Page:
MLB: Kansas City Royals at Cleveland Indians

Around The AL Central: Are The Tables Turning?

As we draw nearer by the day to the “There are only 100 games left!” point of the baseball season, things in the AL Central are beginning to fluctuate, and the fun part of the race is just starting to take place.

This weekend saw a few significant division rival match ups, and things were flipped upside down rather quickly. During the last iteration of Around The AL Central, (brought to you by our own Collin Whitchurch, whom I will be doing the honors for this week) the division looked like this:

Team Record WPCT%
Kansas City 27-22 .551
Cleveland 26-22 .542
Chicago 27-24 .529
Detroit 24-25 .490
Minnesota 15-34 .306

Now, just a short week later and the landscape of the AL Central looks like this:

Team Record WPCT%
Cleveland 32-24 .571
Kansas City 30-27 .526
Chicago 29-28 .509
Detroit 29-28 .509
Minnesota 16-40 .286

Yes, you may note that the White Sox are clinging for dear life to their status as an above .500 team, while Detroit finally made the mark. As the White Sox faced the Tigers at Comerica Park this past weekend and the Indians hosted the Royals, both visiting teams got their stuff rocked, for lack of a better term. Let’s take a look at what’s happening now with each team.


For the last few years, the Indians have always been the sleepers in this division, and every year I underrate them, probably due to their lack of star power with the exception of Corey Kluber, but they always tend to sneak up on the Central when we least expect it. That time is now. Their starting staff has the fourth-best ERA in the AL, most of that on the backs of Danny Salazar and Kluber, the latter of which currently has a K/9 rate of 8.92, good for eleventh in the AL, while posting a BB/9 rate of 2.03 (which for the record is higher than both Chris Sale and Jose Quintana). Kluber has struggled stranding runners on this season though, posting just a 66 percent LOB%, fifth-worst in the AL. Salazar holds a 2.24 ERA with a 10.67 K.9. His walk rate is 4.63, but he’s been a bit better than Kluber at keeping the runners on base from scoring and the ball in the yard.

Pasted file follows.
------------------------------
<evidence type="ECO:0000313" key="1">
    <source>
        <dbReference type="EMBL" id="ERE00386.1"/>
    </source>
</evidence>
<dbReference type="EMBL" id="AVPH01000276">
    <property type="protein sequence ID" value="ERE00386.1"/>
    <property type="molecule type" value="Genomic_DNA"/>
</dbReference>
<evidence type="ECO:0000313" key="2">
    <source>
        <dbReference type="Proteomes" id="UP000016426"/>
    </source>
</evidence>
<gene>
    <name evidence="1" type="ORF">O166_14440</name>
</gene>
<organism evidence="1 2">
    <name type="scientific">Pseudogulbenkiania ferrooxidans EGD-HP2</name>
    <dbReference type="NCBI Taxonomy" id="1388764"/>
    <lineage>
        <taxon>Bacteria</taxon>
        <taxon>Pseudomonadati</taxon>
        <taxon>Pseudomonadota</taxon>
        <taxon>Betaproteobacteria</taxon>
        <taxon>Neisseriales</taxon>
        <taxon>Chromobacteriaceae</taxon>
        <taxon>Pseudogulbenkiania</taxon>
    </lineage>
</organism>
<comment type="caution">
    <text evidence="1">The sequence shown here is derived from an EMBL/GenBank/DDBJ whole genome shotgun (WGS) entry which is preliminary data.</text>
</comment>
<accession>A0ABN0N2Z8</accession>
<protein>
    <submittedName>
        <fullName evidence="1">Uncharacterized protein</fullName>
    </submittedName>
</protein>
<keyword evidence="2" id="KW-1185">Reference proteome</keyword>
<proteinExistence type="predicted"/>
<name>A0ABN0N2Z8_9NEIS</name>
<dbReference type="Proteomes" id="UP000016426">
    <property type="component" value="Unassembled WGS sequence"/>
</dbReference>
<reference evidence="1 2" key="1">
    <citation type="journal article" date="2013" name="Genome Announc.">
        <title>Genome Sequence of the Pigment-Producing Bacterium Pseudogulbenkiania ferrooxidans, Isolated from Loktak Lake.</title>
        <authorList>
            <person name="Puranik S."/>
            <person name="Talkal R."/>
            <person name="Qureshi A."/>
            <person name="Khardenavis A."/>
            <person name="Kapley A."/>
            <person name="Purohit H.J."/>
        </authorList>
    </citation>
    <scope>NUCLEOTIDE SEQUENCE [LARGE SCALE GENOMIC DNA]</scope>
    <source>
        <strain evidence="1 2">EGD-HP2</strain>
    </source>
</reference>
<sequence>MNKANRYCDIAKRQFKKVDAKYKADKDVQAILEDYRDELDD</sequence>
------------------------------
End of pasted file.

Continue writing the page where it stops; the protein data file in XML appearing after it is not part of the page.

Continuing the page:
The Indians hosted the Kansas City Royals this weekend for a four-game set, and they sent the Royals off to Baltimore without something that they had come to Progressive Field with — the division lead. The Indians outscored the defending World Champs a whopping 25-6, thanks to a Royals rotation that it seems can only take solace in Danny Duffy lately. The Indians didn’t see Royals closer Wade Davis all weekend after he sat out on Thursday walk-off victory, as no other save situation came up.

The real scoop on the Indians these days though, is that all the good they’re currently doing they’ll likely have to continue doing without Michael Brantley. After Jeff Passan tweeted that the Indians were “seriously concerned” about the state of Brantley’s health, Fox Sports’ Ken Rosenthal reported Monday that Indians GM Chris Antonetti addressed the situation with a little less trepidation: